SECTION 4.6 RANK
Suppose we have a physical system whose input can be described by 38 variables and
whose output is then described by 35 linear equations involving the 38 input variables. Laws
of physics or engineering tell us that there are exactly three input vectors which produce the
zero output vector, and no one of these three input vectors is a linear combination of the
other two. Is it possible to achieve
any
output vector with the proper inputs?
We can consider the rows of a matrix
A
as vectors, just as we’ve considered the columns.
So, the subspace spanned by the rows of
A
is called .
. . . . . . . .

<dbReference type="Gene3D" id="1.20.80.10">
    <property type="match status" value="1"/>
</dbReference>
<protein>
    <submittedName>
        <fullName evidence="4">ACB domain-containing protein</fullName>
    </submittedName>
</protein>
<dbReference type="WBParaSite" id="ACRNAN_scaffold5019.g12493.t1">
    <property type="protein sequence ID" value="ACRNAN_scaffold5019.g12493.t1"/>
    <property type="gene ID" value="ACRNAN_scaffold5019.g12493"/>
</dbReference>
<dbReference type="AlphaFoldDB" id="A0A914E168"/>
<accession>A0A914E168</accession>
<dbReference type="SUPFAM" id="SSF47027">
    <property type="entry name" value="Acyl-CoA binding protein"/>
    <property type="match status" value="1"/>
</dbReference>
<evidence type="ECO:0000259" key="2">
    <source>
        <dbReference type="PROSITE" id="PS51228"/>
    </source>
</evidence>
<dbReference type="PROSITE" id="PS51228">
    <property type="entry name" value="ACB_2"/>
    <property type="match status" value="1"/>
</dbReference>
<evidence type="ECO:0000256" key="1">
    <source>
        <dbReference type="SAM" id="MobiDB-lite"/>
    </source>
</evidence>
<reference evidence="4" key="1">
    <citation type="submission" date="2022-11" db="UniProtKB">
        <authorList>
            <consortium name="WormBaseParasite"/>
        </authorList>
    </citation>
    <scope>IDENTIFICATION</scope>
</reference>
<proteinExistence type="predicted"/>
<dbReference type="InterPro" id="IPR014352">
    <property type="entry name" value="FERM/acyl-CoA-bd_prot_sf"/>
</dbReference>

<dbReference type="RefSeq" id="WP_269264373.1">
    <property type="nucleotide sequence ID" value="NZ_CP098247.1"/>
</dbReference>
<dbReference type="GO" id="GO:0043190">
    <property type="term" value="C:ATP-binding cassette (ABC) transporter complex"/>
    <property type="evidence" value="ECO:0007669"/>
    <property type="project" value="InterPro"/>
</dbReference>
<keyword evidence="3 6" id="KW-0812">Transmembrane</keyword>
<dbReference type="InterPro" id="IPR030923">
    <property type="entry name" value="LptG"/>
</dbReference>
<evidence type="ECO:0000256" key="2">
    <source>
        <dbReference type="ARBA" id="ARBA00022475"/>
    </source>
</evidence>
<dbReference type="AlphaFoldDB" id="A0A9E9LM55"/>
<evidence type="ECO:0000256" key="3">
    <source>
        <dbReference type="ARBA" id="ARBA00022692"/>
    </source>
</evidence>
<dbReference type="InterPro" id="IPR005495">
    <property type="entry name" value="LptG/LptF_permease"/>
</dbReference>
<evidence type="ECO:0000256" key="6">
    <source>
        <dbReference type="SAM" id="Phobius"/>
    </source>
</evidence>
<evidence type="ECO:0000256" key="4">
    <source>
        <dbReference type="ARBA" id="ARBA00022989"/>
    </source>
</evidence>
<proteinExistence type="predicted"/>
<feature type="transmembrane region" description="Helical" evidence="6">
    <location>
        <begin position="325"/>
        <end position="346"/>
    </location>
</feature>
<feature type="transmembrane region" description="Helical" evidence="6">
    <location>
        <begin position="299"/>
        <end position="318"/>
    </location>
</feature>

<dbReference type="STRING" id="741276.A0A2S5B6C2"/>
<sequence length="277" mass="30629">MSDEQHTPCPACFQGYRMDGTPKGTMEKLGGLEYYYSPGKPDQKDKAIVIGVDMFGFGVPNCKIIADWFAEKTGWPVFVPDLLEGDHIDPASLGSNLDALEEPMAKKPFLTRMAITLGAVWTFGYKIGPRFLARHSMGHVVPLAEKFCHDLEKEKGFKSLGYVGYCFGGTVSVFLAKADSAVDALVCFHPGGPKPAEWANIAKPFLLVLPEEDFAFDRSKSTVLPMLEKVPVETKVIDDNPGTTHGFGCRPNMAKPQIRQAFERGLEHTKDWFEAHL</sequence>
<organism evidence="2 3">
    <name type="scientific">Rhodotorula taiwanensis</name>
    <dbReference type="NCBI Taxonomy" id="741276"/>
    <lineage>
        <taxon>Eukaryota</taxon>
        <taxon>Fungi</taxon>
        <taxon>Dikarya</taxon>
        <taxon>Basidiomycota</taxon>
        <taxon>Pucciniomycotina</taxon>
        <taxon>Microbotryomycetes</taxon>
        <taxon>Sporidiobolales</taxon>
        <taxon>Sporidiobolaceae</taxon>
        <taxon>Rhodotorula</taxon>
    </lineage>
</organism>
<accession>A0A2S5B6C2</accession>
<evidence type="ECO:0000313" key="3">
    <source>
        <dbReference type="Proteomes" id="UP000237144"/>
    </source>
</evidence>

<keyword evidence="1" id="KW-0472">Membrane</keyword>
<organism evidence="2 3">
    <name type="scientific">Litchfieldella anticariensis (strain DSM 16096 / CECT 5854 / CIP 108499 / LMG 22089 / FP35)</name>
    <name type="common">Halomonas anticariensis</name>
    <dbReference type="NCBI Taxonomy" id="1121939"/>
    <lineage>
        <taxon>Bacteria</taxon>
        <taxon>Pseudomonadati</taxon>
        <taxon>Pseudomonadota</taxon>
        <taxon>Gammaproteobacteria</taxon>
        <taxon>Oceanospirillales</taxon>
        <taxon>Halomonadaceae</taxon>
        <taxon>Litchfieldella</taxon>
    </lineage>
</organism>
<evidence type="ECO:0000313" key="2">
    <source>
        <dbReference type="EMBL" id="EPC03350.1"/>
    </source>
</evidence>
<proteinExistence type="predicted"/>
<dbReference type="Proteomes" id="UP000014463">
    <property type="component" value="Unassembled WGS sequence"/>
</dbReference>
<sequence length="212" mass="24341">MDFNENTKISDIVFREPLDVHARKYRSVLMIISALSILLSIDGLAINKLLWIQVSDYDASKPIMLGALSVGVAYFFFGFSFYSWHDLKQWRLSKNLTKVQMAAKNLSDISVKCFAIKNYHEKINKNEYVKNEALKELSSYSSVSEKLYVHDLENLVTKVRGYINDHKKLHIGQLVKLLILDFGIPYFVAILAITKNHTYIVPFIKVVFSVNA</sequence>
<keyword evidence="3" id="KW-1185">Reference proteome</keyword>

yes, the
row space
of
A
.
If the matrix
A
is
p
×
q
, then where do the row space and column space of
A
live?
If we do row operations to the matrix
A
and get a new matrix
B
, then the rows of
B
are linear combinations of the rows of
A
. Since linear combinations of linear combinations
are linear combinations, the row space of
B
is contained in the row space of
A
. But row
operations are reversible, so the same argument tells us that the row space of
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 Spring '08
 PAVLOVIC
 Linear Algebra, row space, .

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